Repeal would reduce individual insurance premiums for healthy people because of reduced benefits and higher cost sharing, but also because less healthy people would be denied coverage or charged substantially higher premiums. The CBO also projects that the total hours worked and gross domestic product would rise because people would remain in the workforce to keep or obtain health coverage and because people would not lose Medicaid or marketplace coverage by increasing their income.
The CBO and JCT separately analyzed the repeal of the individual mandate. Repeal would by 2026 reduce the number of people with individual coverage by 6 million, the number of people with employer coverage by 2 million, and the number of people on Medicaid by 7 million, increasing the total number of uninsured by 15 million. Repealing the mandate would reduce federal expenditures by $416 billion from 2017 to 2026, primarily through reductions in Medicaid expenditures and increases in taxable income as employers cut coverage and individuals dropped marketplace subsidies. The report projects that premiums in the individual market would increase by 20 percent because of adverse selection; that is, the remaining purchasers would be less healthy than those who dropped coverage.
Fewer Problems Paying Medical Bills
Even as talk of ACA repeal has dominated the news, the National Center for Health Statistics released another survey apparently demonstrating the ACA’s effects. The National Health Interview Survey, 2011-2016, released on November 30, showed that the percentage of persons under age 65 in families having problems paying medical bills dropped from 21.3 percent (56.5 million) in 2011 to 16.3 percent (43.8 million) in 2016. The percentage experiencing medical bill problems fell for all categories of persons measured in the survey — males and females; children and adults; the uninsured and people with private or public insurance; the poor, near-poor, and not poor; and Hispanics, non-Hispanic blacks, Non-Hispanic whites, and Non-Hispanic Asians.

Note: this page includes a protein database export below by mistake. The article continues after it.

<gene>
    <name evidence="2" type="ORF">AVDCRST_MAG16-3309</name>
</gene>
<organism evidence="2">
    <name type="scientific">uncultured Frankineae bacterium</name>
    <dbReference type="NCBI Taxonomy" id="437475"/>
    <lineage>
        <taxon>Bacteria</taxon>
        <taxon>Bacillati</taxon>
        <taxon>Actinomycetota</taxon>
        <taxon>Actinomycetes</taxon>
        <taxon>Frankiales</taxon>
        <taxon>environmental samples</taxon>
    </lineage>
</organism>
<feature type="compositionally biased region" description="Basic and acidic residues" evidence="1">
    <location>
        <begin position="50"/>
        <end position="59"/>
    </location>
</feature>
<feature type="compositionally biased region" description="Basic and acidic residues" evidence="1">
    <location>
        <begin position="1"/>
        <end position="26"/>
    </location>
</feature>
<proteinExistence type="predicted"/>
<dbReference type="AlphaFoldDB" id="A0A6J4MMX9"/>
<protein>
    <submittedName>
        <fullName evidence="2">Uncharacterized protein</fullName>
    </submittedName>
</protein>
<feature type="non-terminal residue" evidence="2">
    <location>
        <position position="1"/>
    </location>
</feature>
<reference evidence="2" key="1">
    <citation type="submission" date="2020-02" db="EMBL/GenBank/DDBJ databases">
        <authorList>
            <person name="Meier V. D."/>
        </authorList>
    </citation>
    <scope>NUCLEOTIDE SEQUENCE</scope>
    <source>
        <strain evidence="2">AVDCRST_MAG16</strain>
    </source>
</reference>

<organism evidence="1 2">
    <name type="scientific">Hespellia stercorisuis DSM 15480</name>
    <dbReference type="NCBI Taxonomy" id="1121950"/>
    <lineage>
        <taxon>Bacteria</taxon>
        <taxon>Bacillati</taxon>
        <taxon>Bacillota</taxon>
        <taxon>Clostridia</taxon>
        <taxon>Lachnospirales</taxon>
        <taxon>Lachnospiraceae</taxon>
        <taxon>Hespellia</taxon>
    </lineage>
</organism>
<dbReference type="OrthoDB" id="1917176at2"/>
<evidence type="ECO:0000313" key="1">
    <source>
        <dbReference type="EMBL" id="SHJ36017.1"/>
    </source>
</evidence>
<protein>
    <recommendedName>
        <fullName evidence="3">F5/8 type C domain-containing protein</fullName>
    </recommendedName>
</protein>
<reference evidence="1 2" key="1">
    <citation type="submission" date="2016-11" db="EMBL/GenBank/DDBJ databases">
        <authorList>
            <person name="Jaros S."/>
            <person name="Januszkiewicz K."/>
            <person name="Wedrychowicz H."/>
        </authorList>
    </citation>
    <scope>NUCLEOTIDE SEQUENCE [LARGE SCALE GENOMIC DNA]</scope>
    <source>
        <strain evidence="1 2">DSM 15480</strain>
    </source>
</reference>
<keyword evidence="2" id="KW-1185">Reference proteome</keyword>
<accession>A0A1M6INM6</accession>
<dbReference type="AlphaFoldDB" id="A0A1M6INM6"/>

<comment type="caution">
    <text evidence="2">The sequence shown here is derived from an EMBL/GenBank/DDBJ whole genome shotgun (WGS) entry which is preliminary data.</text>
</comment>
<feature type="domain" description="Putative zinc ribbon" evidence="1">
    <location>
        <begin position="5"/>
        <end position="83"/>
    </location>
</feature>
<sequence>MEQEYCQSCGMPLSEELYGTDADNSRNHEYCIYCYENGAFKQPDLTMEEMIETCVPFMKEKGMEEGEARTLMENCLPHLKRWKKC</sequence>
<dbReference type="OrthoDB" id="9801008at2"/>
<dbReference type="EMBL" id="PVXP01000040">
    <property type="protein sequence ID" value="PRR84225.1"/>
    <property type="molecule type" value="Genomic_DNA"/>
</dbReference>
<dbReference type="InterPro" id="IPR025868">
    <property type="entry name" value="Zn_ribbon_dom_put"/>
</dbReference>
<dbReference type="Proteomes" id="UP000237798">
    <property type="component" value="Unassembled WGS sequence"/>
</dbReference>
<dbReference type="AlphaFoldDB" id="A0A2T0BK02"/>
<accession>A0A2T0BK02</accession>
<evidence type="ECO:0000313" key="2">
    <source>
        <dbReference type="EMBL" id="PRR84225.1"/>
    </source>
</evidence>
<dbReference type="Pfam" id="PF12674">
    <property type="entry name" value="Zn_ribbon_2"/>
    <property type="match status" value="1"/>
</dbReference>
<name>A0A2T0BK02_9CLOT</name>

The survey report did not attempt to attribute causation for the change, and some of the change was no doubt do to the economic recovery. But the drop in bill problems was particularly pronounced between 2013 and 2015 as the ACA financial assistance programs went into effect, suggesting that much of the change was due to the ACA. Across the board, further changes between 2015 and 2016 were not significant.
Health Insurance Provider Fee Proposed Changes
The health insurance provider fee imposed by section 9010 of the ACA is an annual tax imposed on insurers that provide health insurance coverage in the United States. It is intensely unpopular with insurers and was suspended for 2017 in the 2016 appropriations bill. The vetoed 2015 Republican reconciliation legislation would have repealed it altogether, and it is likely a prime target for repeal in the next administration.
On December 8, however, the IRS proposed two changes in its current 9010 regulations. The first would require health insurers with annual net premium revenues in excess of $25 million to file their 9010 reports electronically after December 31, 2017. The other would provide for adjustments to taxable premium calculations to take account of risk adjustment contributions or receipts and retrospectively rated contracts (under which premiums are adjusted retrospectively for experience), and for other adjustments as provided by IRS guidance with respect to fees due on or after September 30, 2018. We will see whether these rules are ever finalized and put into effect.